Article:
ELIOT, Maine — The Tax Increment Financing Committee is again looking to extend public sewer lines along Route 236, the Harold Dow Highway.
The committee will ask the Select Board to help support an infrastructure pricing study.
The original TIF agreement, approved in 2009 by voters, created a list of properties along Route 236 that would provide support for infrastructure improvement to support development. Property taxes on improvements to those properties are held in a TIF fund that would pay for sewer, water and other improvements. The compressed natural gas pipeline pumping station is the most valuable of those properties. Over the 30-year life of the TIF agreement, Town Manager Dana K. Lee said about $20 million will be available or construction.
However, voters have never approved construction of sewer on Route 236. Last year, the Select Board presented an article to change the name of the TIF district, remove some properties from the list on Route 236, and add some in the “village” area. Voters also approved removing any planning for sewer on Route 236 from the agreement.
The TIF Committee and Select Board held a joint workshop Tuesday night when the committee presented recommendations for TIF planning.
Vice Chair Ed Henningsen read the report, which he wrote. He said three small properties near the intersection of State and Moses Gerrish roads, the locations of the Eliot Meet Market, Gateway Gas and the former post office, are too small for development and already have buildings.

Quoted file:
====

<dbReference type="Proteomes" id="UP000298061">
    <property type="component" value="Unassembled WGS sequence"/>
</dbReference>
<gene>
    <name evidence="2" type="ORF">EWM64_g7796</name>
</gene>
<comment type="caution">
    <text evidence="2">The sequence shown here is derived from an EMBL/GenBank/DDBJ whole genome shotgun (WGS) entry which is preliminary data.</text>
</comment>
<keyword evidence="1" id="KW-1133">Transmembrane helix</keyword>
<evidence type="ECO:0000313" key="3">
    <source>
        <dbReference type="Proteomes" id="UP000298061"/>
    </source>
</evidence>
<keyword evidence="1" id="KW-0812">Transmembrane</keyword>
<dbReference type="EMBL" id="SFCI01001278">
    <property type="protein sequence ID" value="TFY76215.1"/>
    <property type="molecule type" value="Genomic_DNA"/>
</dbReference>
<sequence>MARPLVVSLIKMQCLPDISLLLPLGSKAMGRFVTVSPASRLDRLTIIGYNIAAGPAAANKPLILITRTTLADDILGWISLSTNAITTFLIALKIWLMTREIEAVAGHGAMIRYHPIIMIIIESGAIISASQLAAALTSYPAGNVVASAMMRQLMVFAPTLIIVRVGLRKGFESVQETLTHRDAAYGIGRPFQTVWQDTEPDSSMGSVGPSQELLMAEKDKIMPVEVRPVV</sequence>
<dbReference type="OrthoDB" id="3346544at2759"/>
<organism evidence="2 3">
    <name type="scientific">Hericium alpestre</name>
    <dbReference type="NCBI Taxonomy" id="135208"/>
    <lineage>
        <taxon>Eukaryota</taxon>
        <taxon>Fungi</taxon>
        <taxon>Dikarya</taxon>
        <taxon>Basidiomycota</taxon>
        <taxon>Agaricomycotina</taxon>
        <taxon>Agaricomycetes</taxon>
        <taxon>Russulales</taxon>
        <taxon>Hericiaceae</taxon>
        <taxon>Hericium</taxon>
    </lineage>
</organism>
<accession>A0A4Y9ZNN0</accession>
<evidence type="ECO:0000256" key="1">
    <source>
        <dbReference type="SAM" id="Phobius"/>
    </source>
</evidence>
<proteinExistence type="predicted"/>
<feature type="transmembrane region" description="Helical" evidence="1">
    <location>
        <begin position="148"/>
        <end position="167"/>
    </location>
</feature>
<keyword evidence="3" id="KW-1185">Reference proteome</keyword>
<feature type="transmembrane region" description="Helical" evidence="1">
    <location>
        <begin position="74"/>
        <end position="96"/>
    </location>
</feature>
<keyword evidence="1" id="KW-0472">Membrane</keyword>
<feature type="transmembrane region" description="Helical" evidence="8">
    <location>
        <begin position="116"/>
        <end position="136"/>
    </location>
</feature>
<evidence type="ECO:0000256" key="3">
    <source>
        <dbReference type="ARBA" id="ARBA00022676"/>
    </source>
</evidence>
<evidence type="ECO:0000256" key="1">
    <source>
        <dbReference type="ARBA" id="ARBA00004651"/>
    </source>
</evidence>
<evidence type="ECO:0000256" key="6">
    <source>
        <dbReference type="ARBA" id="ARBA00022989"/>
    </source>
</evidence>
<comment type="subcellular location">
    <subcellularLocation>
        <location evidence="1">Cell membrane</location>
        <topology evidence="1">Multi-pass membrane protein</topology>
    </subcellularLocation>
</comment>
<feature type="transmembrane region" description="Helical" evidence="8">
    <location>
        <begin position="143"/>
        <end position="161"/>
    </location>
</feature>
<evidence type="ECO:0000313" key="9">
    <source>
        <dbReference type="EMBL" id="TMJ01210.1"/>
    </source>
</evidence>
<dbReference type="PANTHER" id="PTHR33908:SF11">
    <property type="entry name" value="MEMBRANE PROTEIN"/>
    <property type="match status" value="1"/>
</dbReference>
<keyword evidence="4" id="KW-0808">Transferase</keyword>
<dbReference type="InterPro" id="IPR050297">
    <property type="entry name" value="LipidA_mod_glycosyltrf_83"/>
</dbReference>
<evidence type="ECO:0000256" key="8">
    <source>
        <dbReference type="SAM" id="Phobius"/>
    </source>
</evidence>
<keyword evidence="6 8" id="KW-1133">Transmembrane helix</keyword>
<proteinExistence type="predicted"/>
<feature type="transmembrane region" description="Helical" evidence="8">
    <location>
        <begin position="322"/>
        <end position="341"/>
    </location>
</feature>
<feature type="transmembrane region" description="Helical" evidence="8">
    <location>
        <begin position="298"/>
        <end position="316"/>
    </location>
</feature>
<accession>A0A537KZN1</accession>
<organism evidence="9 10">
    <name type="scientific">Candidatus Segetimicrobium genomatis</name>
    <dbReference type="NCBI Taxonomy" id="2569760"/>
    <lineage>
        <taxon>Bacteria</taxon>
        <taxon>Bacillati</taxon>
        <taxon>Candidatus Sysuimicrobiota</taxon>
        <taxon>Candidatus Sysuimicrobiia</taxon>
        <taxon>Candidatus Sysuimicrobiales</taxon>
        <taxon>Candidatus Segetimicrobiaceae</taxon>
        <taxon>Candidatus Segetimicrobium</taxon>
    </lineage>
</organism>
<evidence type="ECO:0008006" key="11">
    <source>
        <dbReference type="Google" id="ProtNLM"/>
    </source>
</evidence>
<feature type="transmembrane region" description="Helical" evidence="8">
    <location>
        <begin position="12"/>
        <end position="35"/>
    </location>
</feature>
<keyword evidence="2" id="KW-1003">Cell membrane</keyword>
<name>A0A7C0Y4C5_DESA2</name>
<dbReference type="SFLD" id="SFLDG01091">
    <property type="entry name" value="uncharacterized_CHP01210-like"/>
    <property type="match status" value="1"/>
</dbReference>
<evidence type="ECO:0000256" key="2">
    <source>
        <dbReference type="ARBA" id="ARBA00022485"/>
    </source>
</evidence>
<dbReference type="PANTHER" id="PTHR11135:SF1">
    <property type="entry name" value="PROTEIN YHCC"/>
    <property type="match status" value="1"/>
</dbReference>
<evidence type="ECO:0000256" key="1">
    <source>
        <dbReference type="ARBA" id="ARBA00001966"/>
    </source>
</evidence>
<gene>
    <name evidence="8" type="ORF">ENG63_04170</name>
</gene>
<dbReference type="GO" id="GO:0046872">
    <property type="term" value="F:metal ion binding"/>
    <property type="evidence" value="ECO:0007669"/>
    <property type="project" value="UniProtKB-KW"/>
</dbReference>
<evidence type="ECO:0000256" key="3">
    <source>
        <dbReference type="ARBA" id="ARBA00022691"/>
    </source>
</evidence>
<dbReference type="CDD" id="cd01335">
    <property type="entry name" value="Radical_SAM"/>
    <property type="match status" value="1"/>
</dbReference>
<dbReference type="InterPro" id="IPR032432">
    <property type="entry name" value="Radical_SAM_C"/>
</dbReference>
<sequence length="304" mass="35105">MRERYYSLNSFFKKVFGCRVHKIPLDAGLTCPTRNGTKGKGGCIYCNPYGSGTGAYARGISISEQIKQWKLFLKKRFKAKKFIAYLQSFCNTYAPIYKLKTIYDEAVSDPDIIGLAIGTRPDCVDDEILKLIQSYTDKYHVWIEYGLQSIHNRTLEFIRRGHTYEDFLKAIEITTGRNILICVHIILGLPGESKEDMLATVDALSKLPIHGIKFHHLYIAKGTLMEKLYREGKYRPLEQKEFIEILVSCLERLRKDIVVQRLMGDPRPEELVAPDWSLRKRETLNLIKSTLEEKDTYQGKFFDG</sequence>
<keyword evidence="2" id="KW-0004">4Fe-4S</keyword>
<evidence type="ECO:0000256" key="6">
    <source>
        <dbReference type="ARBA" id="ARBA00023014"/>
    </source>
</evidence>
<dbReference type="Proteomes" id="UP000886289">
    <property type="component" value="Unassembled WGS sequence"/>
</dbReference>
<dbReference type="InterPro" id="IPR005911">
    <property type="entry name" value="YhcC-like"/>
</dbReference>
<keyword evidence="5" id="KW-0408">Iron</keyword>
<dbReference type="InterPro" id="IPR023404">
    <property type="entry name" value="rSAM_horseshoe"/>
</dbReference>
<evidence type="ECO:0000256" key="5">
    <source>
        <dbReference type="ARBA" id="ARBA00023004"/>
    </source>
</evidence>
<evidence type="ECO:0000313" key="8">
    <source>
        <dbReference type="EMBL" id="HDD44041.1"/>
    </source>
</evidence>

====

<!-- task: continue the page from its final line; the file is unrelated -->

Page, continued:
“The TIF is about economic development,” Henningsen said. “These three properties don't pose a lot of opportunities and already have businesses on them. There are parking issues. Leave them alone.”
Another new location is Frost Tufts Park. He said the park has 7.5 acres, but is without river frontage. It would need rezoning for commercial development, and access is via the residential Old Road.
The largest new property, a 77-acre parcel between State Road and Route 236, is half fields and half woods, with many vernal pools and year-round ponds. It would need two points of egress. The committee considered it for off-site parking for Portsmouth Naval Shipyard and/or eco-tourism.
The TIF Committee’s report listed the benefits for new infrastructure on Route 236 including water mains for fire hydrants, upgraded electrical and broadband service, and it states “Sewer is definitely needed on the corridor.”
To provide voters with information, the TIF Committee wants to contract with Underwood Engineers for $7,500 to provide budgets for water and sewer construction to the village area and along Route 236, and road access, lighting and sidewalks in the village area. But since the committee cannot plan for sewer on Route 236, Underwood said it would provide the pricing for areas outside Route 236 for $5,500. Henningsen said the TIF Committee will ask the Select Board for the remaining $2,000 so the report can contain the pricing information for Route 236 construction.
“The committee is pretty much in agreement that it does not make sense not to put sewer down 236,” Henningsen said on Wednesday. “It does not make sense to extend sewer to the village center and Frost Tufts for eco-tourism proposes.”
He added the town would be going into residential areas and calling it economic development, but Route 236 is only logical place for development.
Several committee members expressed hope that with the South Eliot sewer pumping stations now repaired and out of the mix, voters would approve changing the TIF agreement to include sewer expansion on Route 236.
The TIF Committee looks to have the Underwood study done for a November vote by the town.